Chile’s Supreme Court Halts Illegal Wind Farm

SANTIAGO, Chile, March 29, 2012 (ENS) – Responding to an appeal by indigenous communities of Chiloe Island in southern Chile, the Chilean Supreme Court has ordered the suspension of a 140 megawatt wind project on the island, the largest project of its kind in the country.

Chilean-Swedish company Ecopower seeks to construct 56 towers of more than 100 meters in height along the Mar Brava coast of Chiloe island. These waters are inhabited in summer by a feeding population of blue whales, the largest creatures on Earth.

The high court determined that the wind farm, Parque Eolico Chiloe, was illegally approved on July 2, 2011 by the Regional Environmental Commission of Los Lagos region, led by the mayor of the region, Juan Sebastian Montes.

Chileans protest the location of a mega wind farm on Chiloe Island. (Photo by Elsa Cabrera)

Several Chilean civil society organizations expressed their opposition to the irregular performance of the Regional Environmental Commission that unanimously approved the development of the project without conducting the Environmental Impact Assessment required under Chilean law, says Elsa Cabrera. As executive director of the Cetacean Conservation Center, Cabrera works with and supports local groups demanding that Ecopower relocate the project and comply with national legislation that requires an Environmental Impact Assessment.

In this context, the Supreme Court of Chile Friday welcomed the appeal presented by indigenous communities, as required under the 169 Convention of the International Labour Organization.

In a unanimous decision, the ministers of the Third Chamber of the Supreme Court reversed the decision of the Regional Environmental Commission of Los Lagos.

The the high court ruled that the decision to permit the Parque Eolico Chiloe was an “arbitrary act of the Environmental Commission” since it did not conduct a proper consultation process with the indigenous community.

The Mar Brava coast of Chiloe Island (Photo by Elsa Cabrera)

The ruling states that “voluntary meetings with the community are far from satisfying the features of a proper consultation process to those affected by the project.”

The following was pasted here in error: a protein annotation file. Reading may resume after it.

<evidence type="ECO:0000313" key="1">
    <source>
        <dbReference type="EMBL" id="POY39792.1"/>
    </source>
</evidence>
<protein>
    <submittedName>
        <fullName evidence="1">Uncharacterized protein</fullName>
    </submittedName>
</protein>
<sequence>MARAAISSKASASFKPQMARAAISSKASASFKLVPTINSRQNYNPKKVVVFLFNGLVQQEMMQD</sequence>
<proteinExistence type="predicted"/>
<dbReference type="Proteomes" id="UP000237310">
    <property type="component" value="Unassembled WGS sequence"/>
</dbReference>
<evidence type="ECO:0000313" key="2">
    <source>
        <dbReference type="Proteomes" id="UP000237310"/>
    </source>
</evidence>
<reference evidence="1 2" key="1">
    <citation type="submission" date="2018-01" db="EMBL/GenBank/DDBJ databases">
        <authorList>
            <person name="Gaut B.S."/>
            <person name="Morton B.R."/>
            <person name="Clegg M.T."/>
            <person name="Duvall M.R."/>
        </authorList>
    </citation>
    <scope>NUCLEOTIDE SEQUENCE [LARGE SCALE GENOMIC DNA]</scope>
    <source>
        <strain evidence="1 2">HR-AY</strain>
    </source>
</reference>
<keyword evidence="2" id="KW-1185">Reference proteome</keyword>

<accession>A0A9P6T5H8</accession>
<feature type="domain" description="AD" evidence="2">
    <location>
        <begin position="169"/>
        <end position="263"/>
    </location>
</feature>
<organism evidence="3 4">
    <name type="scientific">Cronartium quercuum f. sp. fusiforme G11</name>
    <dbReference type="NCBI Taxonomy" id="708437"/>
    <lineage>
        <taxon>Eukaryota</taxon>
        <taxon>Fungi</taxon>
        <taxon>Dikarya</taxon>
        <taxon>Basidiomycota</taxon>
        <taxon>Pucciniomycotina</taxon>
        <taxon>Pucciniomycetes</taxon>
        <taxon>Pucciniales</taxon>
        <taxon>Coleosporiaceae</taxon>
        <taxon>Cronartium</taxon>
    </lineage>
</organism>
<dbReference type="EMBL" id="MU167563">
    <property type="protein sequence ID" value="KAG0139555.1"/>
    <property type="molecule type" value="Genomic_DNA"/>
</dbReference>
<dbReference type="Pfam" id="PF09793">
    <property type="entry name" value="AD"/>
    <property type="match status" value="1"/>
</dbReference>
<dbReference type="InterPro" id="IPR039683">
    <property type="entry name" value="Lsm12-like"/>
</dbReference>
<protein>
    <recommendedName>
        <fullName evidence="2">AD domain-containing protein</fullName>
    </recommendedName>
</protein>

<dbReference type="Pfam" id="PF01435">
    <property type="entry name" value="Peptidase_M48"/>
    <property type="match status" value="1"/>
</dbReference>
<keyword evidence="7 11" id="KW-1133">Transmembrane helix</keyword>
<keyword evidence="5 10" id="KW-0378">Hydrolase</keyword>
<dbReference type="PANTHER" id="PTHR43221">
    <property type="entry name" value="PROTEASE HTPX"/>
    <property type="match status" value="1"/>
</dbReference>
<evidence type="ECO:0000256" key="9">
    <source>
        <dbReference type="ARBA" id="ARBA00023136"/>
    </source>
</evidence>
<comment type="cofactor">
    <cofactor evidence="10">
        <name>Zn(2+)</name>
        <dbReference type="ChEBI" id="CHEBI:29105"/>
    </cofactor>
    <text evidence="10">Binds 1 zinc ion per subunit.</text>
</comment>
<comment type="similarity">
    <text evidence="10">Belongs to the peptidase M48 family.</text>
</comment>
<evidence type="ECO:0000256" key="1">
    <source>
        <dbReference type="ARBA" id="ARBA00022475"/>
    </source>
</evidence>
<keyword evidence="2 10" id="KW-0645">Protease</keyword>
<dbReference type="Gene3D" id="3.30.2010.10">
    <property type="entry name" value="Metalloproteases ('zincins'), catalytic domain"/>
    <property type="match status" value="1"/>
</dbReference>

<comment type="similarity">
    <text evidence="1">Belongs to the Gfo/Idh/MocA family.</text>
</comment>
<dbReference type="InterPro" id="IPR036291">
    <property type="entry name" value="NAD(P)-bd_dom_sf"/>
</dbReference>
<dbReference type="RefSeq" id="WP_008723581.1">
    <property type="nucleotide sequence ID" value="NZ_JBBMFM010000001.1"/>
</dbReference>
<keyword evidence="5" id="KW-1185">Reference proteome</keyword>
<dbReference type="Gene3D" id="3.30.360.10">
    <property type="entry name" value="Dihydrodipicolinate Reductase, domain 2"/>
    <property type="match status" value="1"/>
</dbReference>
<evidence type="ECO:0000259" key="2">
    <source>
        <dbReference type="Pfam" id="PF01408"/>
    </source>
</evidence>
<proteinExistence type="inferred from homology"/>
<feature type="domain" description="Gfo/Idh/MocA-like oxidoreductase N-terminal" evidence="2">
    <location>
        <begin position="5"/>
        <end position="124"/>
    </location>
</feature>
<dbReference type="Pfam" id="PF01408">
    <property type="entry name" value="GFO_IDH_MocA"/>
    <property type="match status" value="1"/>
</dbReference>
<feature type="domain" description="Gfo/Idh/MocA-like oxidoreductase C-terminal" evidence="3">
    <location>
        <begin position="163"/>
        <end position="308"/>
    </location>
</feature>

The court ruled that “such action … violates the obligation to substantiate administrative action because it is the result of a unclear process of consultation … making the decision illegal.”

Congressman Fidel Espinoza, who objects to the irregular process of permitting and location of the wind farm on Chiloe Island, described the Supreme Court ruling as “historic.” He called for the resignation of the Mayor Montes, to punish him for leading the arbitrary adoption of the project last August without an Environmental Impact Assessment.

Barbara Galletti is president of the Cetacean Conservation Center, and is also a member of the Scientific Committee of the International Whaling Commission. Last January she delivered a letter signed by more than 50 world experts in acoustics and whale research to Chilean President Sebastian Pinera, requesting relocation of the wind farm because of the impacts it would have on the population of blue whales that feed in summer in the waters along northwestern Chiloe Island.

Galletti is also demanding that Ecopower comply with national legislation and conduct an Environmental Impact Assessment.

“We value the Supreme Court ruling,” Galletti said, “and hope that this historic determination is replicated to other national energy projects that have been approved by dubious means and that also threaten the effective conservation of our natural and cultural heritage.”

Copyright Environment News Service (ENS) 2012. All rights reserved.